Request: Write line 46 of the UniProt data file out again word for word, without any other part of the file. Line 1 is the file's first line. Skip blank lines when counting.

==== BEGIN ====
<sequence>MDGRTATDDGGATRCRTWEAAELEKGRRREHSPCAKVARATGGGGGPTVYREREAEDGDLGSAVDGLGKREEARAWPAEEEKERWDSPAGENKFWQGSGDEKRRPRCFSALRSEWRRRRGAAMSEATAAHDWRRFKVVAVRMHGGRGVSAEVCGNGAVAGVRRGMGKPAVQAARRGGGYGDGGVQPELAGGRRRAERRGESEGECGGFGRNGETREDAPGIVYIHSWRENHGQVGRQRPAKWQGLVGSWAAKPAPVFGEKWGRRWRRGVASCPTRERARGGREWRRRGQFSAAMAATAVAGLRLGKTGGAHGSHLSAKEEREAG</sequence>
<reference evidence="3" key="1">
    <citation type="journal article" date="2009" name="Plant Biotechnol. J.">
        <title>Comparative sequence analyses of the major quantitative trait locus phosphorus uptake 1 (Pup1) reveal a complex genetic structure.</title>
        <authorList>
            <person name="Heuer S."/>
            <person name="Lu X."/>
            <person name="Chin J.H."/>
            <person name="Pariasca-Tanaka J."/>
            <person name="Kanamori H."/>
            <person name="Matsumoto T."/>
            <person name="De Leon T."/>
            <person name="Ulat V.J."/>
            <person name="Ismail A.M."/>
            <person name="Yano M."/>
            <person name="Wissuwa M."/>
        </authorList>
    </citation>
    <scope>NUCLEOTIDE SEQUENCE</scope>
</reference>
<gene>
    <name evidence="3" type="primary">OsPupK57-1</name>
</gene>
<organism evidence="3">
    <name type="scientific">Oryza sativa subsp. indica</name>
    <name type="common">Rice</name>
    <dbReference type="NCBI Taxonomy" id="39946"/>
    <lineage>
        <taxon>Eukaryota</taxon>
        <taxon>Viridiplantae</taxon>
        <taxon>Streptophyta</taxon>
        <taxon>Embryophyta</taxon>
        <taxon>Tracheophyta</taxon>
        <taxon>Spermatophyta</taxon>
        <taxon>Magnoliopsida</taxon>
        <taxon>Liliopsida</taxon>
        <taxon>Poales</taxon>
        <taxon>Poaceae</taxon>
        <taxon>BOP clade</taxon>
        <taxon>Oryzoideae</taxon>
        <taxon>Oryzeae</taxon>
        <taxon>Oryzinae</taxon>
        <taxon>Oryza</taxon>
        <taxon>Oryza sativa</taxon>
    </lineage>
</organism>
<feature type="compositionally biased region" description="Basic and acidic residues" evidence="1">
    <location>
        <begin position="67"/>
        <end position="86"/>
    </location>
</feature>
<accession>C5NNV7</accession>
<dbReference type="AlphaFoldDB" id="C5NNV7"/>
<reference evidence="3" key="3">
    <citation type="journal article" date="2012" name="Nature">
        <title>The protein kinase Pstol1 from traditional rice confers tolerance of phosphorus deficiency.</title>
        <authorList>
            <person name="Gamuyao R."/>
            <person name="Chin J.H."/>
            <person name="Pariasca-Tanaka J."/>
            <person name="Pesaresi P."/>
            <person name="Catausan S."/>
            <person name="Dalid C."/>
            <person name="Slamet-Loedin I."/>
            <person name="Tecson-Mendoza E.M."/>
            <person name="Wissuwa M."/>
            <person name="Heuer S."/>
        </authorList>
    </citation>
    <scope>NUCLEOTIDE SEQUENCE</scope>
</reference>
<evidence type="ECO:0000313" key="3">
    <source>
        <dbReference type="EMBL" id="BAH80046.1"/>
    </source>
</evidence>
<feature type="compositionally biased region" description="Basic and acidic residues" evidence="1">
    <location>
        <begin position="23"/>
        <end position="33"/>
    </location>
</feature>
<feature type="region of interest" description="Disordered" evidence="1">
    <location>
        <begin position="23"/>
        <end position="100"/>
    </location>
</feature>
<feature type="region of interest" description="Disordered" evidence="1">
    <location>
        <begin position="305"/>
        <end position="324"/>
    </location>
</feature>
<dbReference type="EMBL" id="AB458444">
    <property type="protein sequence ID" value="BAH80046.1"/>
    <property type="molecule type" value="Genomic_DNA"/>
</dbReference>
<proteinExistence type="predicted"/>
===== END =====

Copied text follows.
</organism>